Posts Tagged ‘Kay Francis’

Orange Chiffon Cake paired with Old Hollywood Glamour

Posted by Winifred on May 11th, 2014  •  No Comments »

Oh, we had been absolutely spent! Days of fighting with interior designer, Billy Haines, over 100-year old hand painted Chinese wall coverings and the specific velvet drapings for our vanity. We had almost completed handwritten notes inviting friends to our new Roland E. Coate designed home, when we ran out of our Mrs. John L. Strong stationery. We had yet to receive our custom made Ferragamo sandals and the recent fitting for the Robert Piguet gown in which to float around from room to room, air kissing our Hollywood friends, did not help us with our most important decision…would we wear a turban or was the over the shoulder draping dramatic enough?

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The party was all we could do from falling into a slump. We had just met with executives at MGM to discuss the part of Nora on ‘The Thin Man’ series. W.S. Van Dyke wanted William Powell to play the part of Nick, the glamorous socialite Nora’s husband, and for the couple to have an affectionate banter and friendship style of marriage. We were thrilled to have an opportunity to play opposite William Powell, but in the end, contractual agreements prevented us from taking on the role. We had already been fitted by costume designer Edith Head for a film noir. The part of Nora went to Myrna Loy. The studio system be damned!

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The only thing to do was to swing our Figoni et Falaschi Talbot-Lago T150-C by Hollywood and Vine and take our regular table at the Brown Derby.

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It was certainly not quiet or peaceful, what one would expect we would need after such harrowing days. But the Brown Derby was home; there was comfort in the food, the service and in being seen in our freshly curled hair. Carole was there with Clark. We never much liked her in a hat. We made sure to confirm attending each other’s party, but do hope she won’t serve us dinner on the floor this time…

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Kay Francis was there and oh, was she dressed! We already had some of her Orry-Kelly gowns made.

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Dietrich was there, in a veil, distant eyes, with a cigarette working over beef stew. We stopped by to make fun of her for the nightclub number in Blond Venus. She seemed sufficiently shamed for the ape costume and blond afro.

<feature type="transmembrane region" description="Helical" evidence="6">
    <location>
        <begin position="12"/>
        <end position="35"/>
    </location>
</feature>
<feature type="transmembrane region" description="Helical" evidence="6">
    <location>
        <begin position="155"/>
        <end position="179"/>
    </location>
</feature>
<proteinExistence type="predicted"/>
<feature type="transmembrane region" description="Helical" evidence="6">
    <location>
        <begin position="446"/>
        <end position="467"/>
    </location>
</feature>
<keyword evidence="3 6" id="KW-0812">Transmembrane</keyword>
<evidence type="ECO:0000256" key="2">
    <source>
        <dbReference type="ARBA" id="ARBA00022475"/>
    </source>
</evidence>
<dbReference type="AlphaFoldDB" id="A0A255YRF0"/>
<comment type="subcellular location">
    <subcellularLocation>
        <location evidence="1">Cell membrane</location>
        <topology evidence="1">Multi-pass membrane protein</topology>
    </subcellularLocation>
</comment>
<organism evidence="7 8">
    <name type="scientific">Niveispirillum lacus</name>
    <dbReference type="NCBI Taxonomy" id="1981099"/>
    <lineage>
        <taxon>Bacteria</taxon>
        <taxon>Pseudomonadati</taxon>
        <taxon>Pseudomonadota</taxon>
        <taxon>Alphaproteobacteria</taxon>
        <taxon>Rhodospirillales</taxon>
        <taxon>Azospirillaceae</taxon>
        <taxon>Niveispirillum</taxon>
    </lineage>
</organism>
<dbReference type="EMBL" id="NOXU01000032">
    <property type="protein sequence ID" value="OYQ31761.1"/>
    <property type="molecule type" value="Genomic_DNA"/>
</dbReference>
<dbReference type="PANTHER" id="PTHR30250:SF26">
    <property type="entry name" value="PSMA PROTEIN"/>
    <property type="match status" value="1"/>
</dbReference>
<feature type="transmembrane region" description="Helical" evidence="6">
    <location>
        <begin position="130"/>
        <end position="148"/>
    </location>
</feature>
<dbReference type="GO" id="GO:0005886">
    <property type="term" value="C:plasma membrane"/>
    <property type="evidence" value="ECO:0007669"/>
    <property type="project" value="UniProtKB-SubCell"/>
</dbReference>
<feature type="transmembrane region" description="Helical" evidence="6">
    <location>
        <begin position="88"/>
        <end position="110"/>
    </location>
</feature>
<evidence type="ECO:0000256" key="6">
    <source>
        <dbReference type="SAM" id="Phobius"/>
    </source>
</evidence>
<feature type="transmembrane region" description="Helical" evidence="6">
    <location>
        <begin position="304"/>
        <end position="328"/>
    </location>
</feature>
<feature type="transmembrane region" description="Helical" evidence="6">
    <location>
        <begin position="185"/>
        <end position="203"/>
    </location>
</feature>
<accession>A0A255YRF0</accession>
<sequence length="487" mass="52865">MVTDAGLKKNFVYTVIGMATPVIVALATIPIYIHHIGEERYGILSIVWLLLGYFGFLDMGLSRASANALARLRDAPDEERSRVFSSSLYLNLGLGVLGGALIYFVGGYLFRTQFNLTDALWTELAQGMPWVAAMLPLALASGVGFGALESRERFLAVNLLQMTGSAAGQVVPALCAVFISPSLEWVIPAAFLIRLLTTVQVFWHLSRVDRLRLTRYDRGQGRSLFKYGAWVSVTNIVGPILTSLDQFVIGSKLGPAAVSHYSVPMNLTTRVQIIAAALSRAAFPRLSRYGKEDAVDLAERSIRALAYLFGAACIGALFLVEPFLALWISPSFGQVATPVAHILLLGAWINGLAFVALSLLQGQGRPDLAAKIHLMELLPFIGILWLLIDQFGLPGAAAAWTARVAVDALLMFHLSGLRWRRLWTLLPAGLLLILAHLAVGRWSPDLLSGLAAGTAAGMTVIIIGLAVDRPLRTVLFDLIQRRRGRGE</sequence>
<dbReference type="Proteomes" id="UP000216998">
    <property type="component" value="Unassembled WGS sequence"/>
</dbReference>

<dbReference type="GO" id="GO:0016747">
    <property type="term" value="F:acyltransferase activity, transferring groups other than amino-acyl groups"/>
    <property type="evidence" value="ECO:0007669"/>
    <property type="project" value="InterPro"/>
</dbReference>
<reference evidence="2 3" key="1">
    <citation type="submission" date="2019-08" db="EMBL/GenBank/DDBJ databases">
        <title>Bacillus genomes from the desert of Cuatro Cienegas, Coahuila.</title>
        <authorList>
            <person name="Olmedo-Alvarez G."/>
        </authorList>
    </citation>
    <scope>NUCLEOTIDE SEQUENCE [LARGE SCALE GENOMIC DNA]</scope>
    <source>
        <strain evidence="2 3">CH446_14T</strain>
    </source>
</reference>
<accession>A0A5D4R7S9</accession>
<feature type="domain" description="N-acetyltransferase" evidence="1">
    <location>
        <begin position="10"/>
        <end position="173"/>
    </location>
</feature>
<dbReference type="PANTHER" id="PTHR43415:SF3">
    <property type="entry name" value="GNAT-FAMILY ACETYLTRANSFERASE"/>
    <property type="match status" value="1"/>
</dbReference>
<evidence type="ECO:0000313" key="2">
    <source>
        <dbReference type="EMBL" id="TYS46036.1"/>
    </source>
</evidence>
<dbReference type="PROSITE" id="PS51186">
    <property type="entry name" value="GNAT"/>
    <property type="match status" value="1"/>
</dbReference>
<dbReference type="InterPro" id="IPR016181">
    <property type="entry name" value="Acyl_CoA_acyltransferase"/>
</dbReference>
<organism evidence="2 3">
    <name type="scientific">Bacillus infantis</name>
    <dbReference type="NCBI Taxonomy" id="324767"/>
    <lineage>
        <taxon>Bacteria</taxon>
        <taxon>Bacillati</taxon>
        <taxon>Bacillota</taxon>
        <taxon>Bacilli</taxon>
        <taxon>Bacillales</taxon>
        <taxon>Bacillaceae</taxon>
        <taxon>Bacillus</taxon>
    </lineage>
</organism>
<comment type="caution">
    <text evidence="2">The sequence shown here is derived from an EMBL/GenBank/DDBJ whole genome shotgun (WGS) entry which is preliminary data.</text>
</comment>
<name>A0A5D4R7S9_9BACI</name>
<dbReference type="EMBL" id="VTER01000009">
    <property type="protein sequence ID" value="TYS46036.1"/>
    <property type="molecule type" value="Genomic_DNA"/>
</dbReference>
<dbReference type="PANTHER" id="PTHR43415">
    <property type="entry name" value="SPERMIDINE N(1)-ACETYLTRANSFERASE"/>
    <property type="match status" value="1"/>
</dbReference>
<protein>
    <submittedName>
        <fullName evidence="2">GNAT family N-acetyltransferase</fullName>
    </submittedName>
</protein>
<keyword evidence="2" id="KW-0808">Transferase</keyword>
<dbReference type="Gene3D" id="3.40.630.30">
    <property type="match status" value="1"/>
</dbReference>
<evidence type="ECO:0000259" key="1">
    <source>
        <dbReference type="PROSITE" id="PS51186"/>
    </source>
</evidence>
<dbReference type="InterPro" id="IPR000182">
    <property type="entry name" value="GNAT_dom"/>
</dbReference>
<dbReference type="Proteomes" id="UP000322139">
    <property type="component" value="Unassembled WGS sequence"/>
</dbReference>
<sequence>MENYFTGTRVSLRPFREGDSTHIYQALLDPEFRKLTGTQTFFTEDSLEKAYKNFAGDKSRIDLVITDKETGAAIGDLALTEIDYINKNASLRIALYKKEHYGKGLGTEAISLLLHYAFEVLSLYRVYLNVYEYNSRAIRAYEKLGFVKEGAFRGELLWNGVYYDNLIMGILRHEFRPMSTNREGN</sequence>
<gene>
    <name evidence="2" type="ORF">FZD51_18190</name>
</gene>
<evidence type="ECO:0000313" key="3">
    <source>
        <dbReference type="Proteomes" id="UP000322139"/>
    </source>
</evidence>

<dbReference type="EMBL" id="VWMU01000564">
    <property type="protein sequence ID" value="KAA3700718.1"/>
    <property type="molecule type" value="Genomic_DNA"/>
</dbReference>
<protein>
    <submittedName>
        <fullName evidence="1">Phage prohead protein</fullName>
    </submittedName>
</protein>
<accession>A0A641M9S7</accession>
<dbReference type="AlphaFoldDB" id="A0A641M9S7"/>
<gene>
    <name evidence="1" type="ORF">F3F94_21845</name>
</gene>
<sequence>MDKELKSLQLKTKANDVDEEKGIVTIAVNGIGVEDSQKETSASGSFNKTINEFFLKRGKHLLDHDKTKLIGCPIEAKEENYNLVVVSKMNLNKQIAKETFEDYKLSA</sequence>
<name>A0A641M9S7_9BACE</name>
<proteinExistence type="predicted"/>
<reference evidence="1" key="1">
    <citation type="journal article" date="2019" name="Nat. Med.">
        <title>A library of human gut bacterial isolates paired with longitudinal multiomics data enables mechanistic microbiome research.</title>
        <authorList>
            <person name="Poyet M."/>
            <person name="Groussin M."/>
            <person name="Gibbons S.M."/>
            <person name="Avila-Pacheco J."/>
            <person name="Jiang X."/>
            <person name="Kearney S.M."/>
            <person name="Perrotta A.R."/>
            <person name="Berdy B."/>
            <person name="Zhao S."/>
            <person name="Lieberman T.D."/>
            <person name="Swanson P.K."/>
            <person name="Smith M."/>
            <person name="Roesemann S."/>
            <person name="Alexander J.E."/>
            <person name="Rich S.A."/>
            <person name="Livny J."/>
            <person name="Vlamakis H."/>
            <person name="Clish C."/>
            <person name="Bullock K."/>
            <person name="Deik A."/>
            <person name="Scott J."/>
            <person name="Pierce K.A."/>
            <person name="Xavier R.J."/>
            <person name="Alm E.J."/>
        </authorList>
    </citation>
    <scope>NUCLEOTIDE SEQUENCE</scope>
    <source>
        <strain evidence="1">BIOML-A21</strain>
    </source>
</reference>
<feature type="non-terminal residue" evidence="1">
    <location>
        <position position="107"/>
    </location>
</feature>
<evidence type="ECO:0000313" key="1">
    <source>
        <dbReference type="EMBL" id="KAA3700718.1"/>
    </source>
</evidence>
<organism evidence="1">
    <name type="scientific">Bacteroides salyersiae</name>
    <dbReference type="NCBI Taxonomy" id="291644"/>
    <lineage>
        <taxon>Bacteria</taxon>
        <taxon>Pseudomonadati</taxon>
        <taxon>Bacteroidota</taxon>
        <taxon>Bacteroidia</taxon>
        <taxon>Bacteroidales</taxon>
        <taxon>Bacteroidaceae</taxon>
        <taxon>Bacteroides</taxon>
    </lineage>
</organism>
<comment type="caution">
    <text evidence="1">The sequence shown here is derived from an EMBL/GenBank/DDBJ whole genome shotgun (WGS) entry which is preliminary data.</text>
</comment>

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Then we sat down for a Cobb salad. Bob Cobb always made sure to save us a generous piece of orange chiffon cake. Clark and we finished off the last of it. Cary, Myrna and Ava had to settle for the grapefruit cake. Our stomachs full and banter had, we braced ourselves for the next task – unearthing our Globe-Trotter trunks.

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The Mister and we are sailing off for the Island of Guidecca for a languorous stay at Casa Frollo. We have sent the recipe for chiffon cake ahead…

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Orange Chiffon Cake
From Lost Desserts By Gail Monaghan

For the orange chiffon cake:
2 1/4 cups of cake flour
1 1/4 cups superfine sugar
1 tablespoon of baking powder
1 teaspoon of salt
5 large eggs, separated, plus 3 egg whites – at room temperature
1/2 cup of canola oil
3 tablespoons of orange zest
1 1/2 teaspoons vanilla extract
1/2 teaspoon cream of tartar
1/2 cup of granulated sugar

For the orange icing:
6 tablespoons unsalted butter
3 cups of confectioners’ sugar, sifted
3 tablespoons orange juice
Grated zest of 2 large oranges
1/8 teaspoon salt
1/2 teaspoon vanilla extract

Pre-heat the oven to 325 degrees.

Sift together the flour, superfine sugar, baking powder, and salt onto parchment paper or into a medium size mixing bowl. Then sift again.

In another large glass bowl, vigorously whisk the 5 egg yolks, oil, orange zest, vanilla, and 3/4 cup of water until smooth. About 2 to 3 minutes. Gradually add the flour mixture and whisk to just combine.

Using the electric mixer fitted with the whisk attachment, beat the 8 egg whites on medium speed until foamy. Add the cream of tartar and beat until very soft peaks form. Gradually add the granulated sugar and increase the speed to high. Beat until peaks are stiff but not dry.

Using a rubber spatula, fold one-quarter of the egg whites into the egg yolk mixture. Pour the egg mixture over the remaining egg whites and fold together until just combined, but completely incorporated. Scrape batter into an ungreased 10-inch tube or angel food cake pan with a removable bottom. Smooth the top and bake in the lower third of the oven; check after 30 minutes, if the cake is browning too quickly, lightly rest a piece of foil over it. Bake until the top springs back when lightly pressed and a cake tester inserted in the center comes out clean, 55 to 65 minutes. Remove from oven and cool upside down on built in prongs or a bottle (wine bottle works well) – with the bottle neck through the hole, until completely cool – about 1 1/2 hours.

To unmold, slide a thin knife around the cake to detach it from the pan, pressing the knife against the pan to avoid tearing the cake. Use the knife to detach the cake from the center tube: pull the tube upward to remove the cake from the pan side. Slide the knife under the cake to detach it from the bottom. Invert and let the cake drop onto your hand or a serving platter.